The armed forces, the institution most valued by Russians, even more than the Kremlin, according to polls, face enormous pressure. Putin refuses to decree the general mobilization of the population, an unpopular measure that demands the most hard-line wing. Meanwhile, journalists close to power charge against the army commanders. One of the heads of Kremlin propaganda, Rossiya 1 presenter Vladimir Solovyov, also stated on Telegram: “Many commanders in uniform (I would not dare to call them commanders) are worthy of dishonorable dismissal, a criminal trial or even execution, and I could name a few.”

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The crisis opened by the counterattack has put the Kremlin advisers and the army commanders in the spotlight for the time being. Several analysts and politicians questioned the development of the operations of the Russian troops in recent months in a debate on the popular NTV channel, whose control was taken by Putin as soon as he came to government decades ago.

“The people who convinced the president that the special operation would be quick and effective; that we would not bomb civilians, that we would arrive and the National Guard and the kadirovtsi [las fuerzas personales de Kadírov] they would bring order… those people set a trap for all of us,” said former State Duma deputy Boris Nadezhdin. “Do these people exist?” Asked the presenter. “Of course, the president doesn’t sit there and say, ‘I’m going to start a special operation.’ Someone told him that the Ukrainians would surrender and join Russia,” the analyst replied.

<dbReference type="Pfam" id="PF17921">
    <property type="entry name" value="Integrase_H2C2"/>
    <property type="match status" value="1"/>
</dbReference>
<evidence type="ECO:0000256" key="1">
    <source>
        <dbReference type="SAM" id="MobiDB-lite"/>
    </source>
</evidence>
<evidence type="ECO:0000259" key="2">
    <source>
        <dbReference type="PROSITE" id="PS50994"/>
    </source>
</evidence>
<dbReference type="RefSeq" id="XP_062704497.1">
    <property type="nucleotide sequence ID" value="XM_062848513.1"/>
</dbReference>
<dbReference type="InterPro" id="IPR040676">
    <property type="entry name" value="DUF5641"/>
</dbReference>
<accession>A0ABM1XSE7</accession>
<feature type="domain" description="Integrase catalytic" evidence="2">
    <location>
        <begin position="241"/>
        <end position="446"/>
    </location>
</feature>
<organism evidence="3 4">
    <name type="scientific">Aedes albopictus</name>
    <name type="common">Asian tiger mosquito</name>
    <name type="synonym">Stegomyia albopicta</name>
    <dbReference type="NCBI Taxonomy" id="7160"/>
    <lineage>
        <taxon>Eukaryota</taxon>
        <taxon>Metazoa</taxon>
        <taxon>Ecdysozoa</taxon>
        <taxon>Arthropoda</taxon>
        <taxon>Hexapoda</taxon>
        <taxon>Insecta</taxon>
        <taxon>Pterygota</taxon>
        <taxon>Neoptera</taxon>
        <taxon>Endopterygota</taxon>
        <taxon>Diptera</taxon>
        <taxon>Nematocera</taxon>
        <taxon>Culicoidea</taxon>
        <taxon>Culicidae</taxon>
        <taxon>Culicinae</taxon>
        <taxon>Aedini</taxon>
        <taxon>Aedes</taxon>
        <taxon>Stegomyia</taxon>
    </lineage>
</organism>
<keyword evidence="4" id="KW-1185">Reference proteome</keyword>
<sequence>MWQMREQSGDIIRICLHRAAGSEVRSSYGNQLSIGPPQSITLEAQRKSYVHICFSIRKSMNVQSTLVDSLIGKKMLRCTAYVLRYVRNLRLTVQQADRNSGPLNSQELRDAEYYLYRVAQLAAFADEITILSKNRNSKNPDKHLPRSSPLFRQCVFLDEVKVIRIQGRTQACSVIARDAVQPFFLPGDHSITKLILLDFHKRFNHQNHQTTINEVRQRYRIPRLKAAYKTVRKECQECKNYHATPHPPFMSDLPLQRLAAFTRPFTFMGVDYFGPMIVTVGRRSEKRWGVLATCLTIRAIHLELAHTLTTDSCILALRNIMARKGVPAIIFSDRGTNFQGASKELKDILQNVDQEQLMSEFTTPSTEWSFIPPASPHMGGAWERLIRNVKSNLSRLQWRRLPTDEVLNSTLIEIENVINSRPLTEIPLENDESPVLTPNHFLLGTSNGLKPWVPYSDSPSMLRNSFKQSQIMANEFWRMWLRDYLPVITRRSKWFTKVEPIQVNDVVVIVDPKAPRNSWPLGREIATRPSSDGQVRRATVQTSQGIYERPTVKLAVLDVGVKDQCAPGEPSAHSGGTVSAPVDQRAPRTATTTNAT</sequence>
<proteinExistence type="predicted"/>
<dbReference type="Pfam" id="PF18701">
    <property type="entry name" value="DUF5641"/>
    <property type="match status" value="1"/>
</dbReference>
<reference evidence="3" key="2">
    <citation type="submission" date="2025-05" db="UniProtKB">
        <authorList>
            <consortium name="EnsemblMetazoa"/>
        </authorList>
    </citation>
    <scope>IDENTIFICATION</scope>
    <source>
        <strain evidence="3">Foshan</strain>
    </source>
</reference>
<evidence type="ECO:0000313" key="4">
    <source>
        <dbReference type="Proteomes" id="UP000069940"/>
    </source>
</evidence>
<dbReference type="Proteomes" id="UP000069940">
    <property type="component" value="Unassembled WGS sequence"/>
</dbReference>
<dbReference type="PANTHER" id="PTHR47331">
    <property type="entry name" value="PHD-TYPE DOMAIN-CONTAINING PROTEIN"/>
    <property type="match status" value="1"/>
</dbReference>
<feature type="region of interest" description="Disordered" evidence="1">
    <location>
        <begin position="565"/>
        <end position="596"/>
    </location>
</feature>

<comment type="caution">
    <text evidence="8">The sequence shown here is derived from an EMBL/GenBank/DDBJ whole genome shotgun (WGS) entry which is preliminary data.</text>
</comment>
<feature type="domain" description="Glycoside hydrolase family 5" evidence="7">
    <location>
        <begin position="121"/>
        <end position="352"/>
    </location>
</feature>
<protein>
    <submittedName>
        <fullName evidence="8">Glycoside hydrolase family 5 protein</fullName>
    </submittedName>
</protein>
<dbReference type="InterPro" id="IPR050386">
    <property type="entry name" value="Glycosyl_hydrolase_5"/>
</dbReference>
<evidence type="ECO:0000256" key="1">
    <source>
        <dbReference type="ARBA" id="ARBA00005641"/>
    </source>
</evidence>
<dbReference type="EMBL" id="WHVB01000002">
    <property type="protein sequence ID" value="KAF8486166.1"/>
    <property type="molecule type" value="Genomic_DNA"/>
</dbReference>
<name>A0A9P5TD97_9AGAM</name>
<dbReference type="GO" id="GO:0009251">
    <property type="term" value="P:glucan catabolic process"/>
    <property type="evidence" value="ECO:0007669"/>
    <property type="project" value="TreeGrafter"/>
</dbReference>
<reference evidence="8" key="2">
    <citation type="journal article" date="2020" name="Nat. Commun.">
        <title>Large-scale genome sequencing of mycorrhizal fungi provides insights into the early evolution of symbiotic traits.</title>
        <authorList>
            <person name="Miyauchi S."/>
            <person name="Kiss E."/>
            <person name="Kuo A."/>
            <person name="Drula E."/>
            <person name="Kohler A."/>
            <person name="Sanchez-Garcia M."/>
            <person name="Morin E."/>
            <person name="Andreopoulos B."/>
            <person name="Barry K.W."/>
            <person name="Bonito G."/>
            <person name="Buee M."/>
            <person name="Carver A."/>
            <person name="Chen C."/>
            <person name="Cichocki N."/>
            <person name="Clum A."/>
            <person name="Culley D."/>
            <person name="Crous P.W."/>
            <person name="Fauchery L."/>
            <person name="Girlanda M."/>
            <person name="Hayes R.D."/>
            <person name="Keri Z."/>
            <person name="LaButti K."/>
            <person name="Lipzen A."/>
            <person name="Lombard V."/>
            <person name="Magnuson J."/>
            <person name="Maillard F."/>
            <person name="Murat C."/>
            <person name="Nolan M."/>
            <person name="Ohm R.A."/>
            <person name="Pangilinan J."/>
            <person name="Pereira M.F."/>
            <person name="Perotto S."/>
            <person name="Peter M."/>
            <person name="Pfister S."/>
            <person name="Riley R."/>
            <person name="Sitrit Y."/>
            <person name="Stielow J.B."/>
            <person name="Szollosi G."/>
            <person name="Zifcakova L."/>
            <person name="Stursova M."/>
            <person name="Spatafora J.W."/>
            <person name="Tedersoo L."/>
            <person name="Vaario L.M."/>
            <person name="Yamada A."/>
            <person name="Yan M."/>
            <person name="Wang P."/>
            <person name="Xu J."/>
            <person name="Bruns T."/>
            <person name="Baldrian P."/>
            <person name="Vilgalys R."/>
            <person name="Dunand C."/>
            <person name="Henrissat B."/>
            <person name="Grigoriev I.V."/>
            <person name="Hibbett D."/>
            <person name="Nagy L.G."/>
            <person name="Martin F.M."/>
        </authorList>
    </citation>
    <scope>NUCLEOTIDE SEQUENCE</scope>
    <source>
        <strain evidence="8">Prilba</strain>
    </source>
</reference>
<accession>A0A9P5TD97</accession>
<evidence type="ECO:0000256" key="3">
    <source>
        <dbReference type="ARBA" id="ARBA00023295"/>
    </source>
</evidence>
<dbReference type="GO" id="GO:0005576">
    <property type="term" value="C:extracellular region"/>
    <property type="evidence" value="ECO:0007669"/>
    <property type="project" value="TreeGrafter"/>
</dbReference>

The frankness of the debate surprised Russia. The deputy and leader of Just Russia, Sergei Mirónov, maintained the speech of these months that there can be no negotiations with “the Nazi regime of Zelensky”, but he was immediately criticized by a large part of the guests present, in addition to Nadezhdin. Political pundit Viktor Olevich blamed him that “everything is said to be going according to plan, but no one would think six months ago that the plan would be to withdraw now.” Another well-known commentator, Alexei Timofeyev, took the opportunity to recall that the official media insisted that if the army entered Odessa, “the risk would be receiving very strong hugs from the population.” “These mistakes have been criminal, catastrophic, why should we continue to listen to the opinion of these experts?”, He criticized him openly.

One of the most criticized commentators is now one of the best known faces of Russian propaganda. The director of Russia Today, Margarita Simonian, who said in a pre-war television colloquium that Russia “would defeat Ukraine in two days.” Today marks the 201st day since the start of the offensive and its troops are withdrawing on several fronts.

Putin dismissed for high treason